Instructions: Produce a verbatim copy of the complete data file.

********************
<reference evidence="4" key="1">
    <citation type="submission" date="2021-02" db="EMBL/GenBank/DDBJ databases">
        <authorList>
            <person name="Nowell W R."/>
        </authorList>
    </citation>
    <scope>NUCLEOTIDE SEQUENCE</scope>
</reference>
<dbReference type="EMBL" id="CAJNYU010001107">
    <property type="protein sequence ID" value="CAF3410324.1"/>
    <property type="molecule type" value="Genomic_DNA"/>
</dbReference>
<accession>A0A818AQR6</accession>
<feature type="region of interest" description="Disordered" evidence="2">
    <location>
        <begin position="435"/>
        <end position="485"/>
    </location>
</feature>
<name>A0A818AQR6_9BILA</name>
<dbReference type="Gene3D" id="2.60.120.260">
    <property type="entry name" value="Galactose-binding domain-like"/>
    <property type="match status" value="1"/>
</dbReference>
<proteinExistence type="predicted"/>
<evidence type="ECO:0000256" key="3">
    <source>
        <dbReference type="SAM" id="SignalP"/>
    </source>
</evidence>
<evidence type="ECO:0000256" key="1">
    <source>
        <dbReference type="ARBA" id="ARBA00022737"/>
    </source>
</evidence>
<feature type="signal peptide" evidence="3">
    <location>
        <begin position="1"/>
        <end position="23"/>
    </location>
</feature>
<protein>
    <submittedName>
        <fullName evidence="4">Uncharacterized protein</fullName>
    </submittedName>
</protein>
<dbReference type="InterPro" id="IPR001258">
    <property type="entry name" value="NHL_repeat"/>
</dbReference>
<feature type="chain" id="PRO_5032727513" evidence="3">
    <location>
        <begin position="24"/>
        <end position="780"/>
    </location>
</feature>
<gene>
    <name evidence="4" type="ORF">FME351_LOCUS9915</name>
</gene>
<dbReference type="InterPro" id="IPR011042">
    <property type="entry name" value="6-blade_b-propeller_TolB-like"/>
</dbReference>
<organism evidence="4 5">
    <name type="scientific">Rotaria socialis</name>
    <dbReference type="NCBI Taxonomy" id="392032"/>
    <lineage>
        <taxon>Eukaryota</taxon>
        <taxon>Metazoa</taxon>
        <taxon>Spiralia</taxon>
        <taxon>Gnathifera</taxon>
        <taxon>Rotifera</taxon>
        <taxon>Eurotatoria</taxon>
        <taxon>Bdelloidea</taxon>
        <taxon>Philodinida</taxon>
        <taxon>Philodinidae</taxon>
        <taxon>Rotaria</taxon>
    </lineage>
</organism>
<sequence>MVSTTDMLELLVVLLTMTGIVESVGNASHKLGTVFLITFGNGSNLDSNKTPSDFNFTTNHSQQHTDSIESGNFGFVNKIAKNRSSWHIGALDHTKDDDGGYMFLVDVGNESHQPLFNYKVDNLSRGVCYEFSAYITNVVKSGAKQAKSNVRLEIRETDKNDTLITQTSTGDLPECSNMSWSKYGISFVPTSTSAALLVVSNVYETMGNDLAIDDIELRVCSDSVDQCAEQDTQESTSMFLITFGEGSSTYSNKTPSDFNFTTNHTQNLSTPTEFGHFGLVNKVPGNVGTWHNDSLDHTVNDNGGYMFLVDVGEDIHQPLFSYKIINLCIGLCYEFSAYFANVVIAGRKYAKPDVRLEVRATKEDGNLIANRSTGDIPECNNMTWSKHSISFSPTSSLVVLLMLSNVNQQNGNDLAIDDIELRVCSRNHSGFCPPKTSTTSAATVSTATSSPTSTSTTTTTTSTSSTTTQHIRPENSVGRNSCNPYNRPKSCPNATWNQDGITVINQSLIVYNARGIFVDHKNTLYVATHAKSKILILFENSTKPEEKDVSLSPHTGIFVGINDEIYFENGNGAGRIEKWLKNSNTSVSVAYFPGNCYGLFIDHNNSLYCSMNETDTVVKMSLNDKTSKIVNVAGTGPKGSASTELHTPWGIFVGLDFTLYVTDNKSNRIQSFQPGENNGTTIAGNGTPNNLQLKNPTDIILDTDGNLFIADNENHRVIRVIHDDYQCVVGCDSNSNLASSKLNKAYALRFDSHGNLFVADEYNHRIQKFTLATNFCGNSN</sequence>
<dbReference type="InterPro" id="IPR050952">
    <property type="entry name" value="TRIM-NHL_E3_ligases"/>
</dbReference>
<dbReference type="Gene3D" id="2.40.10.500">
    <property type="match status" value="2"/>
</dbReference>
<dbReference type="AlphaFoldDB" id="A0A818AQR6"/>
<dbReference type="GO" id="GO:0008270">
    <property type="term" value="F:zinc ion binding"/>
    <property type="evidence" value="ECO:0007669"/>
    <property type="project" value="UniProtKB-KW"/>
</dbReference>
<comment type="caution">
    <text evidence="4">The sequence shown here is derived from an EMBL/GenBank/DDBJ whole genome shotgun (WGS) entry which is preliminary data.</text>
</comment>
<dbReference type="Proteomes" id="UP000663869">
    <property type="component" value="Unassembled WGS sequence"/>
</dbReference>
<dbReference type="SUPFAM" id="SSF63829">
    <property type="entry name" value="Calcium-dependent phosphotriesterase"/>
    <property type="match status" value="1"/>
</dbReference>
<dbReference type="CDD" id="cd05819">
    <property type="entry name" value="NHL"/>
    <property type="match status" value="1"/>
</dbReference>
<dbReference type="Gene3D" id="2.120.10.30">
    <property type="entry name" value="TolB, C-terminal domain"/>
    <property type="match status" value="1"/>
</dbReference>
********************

<reference evidence="4" key="1">
    <citation type="submission" date="2021-02" db="EMBL/GenBank/DDBJ databases">
        <authorList>
            <person name="Nowell W R."/>
        </authorList>
    </citation>
    <scope>NUCLEOTIDE SEQUENCE</scope>
</reference>
<dbReference type="EMBL" id="CAJNYU010001107">
    <property type="protein sequence ID" value="CAF3410324.1"/>
    <property type="molecule type" value="Genomic_DNA"/>
</dbReference>
<accession>A0A818AQR6</accession>
<feature type="region of interest" description="Disordered" evidence="2">
    <location>
        <begin position="435"/>
        <end position="485"/>
    </location>
</feature>
<name>A0A818AQR6_9BILA</name>
<dbReference type="Gene3D" id="2.60.120.260">
    <property type="entry name" value="Galactose-binding domain-like"/>
    <property type="match status" value="1"/>
</dbReference>
<proteinExistence type="predicted"/>
<evidence type="ECO:0000256" key="3">
    <source>
        <dbReference type="SAM" id="SignalP"/>
    </source>
</evidence>
<evidence type="ECO:0000256" key="1">
    <source>
        <dbReference type="ARBA" id="ARBA00022737"/>
    </source>
</evidence>
<feature type="signal peptide" evidence="3">
    <location>
        <begin position="1"/>
        <end position="23"/>
    </location>
</feature>
<protein>
    <submittedName>
        <fullName evidence="4">Uncharacterized protein</fullName>
    </submittedName>
</protein>
<dbReference type="InterPro" id="IPR001258">
    <property type="entry name" value="NHL_repeat"/>
</dbReference>
<feature type="chain" id="PRO_5032727513" evidence="3">
    <location>
        <begin position="24"/>
        <end position="780"/>
    </location>
</feature>
<gene>
    <name evidence="4" type="ORF">FME351_LOCUS9915</name>
</gene>
<dbReference type="InterPro" id="IPR011042">
    <property type="entry name" value="6-blade_b-propeller_TolB-like"/>
</dbReference>
<organism evidence="4 5">
    <name type="scientific">Rotaria socialis</name>
    <dbReference type="NCBI Taxonomy" id="392032"/>
    <lineage>
        <taxon>Eukaryota</taxon>
        <taxon>Metazoa</taxon>
        <taxon>Spiralia</taxon>
        <taxon>Gnathifera</taxon>
        <taxon>Rotifera</taxon>
        <taxon>Eurotatoria</taxon>
        <taxon>Bdelloidea</taxon>
        <taxon>Philodinida</taxon>
        <taxon>Philodinidae</taxon>
        <taxon>Rotaria</taxon>
    </lineage>
</organism>
<sequence>MVSTTDMLELLVVLLTMTGIVESVGNASHKLGTVFLITFGNGSNLDSNKTPSDFNFTTNHSQQHTDSIESGNFGFVNKIAKNRSSWHIGALDHTKDDDGGYMFLVDVGNESHQPLFNYKVDNLSRGVCYEFSAYITNVVKSGAKQAKSNVRLEIRETDKNDTLITQTSTGDLPECSNMSWSKYGISFVPTSTSAALLVVSNVYETMGNDLAIDDIELRVCSDSVDQCAEQDTQESTSMFLITFGEGSSTYSNKTPSDFNFTTNHTQNLSTPTEFGHFGLVNKVPGNVGTWHNDSLDHTVNDNGGYMFLVDVGEDIHQPLFSYKIINLCIGLCYEFSAYFANVVIAGRKYAKPDVRLEVRATKEDGNLIANRSTGDIPECNNMTWSKHSISFSPTSSLVVLLMLSNVNQQNGNDLAIDDIELRVCSRNHSGFCPPKTSTTSAATVSTATSSPTSTSTTTTTTSTSSTTTQHIRPENSVGRNSCNPYNRPKSCPNATWNQDGITVINQSLIVYNARGIFVDHKNTLYVATHAKSKILILFENSTKPEEKDVSLSPHTGIFVGINDEIYFENGNGAGRIEKWLKNSNTSVSVAYFPGNCYGLFIDHNNSLYCSMNETDTVVKMSLNDKTSKIVNVAGTGPKGSASTELHTPWGIFVGLDFTLYVTDNKSNRIQSFQPGENNGTTIAGNGTPNNLQLKNPTDIILDTDGNLFIADNENHRVIRVIHDDYQCVVGCDSNSNLASSKLNKAYALRFDSHGNLFVADEYNHRIQKFTLATNFCGNSN</sequence>
<dbReference type="InterPro" id="IPR050952">
    <property type="entry name" value="TRIM-NHL_E3_ligases"/>
</dbReference>
<dbReference type="Gene3D" id="2.40.10.500">
    <property type="match status" value="2"/>
</dbReference>
<dbReference type="AlphaFoldDB" id="A0A818AQR6"/>
<dbReference type="GO" id="GO:0008270">
    <property type="term" value="F:zinc ion binding"/>
    <property type="evidence" value="ECO:0007669"/>
    <property type="project" value="UniProtKB-KW"/>
</dbReference>
<comment type="caution">
    <text evidence="4">The sequence shown here is derived from an EMBL/GenBank/DDBJ whole genome shotgun (WGS) entry which is preliminary data.</text>
</comment>
<dbReference type="Proteomes" id="UP000663869">
    <property type="component" value="Unassembled WGS sequence"/>
</dbReference>
<dbReference type="SUPFAM" id="SSF63829">
    <property type="entry name" value="Calcium-dependent phosphotriesterase"/>
    <property type="match status" value="1"/>
</dbReference>
<dbReference type="CDD" id="cd05819">
    <property type="entry name" value="NHL"/>
    <property type="match status" value="1"/>
</dbReference>
<dbReference type="Gene3D" id="2.120.10.30">
    <property type="entry name" value="TolB, C-terminal domain"/>
    <property type="match status" value="1"/>
</dbReference>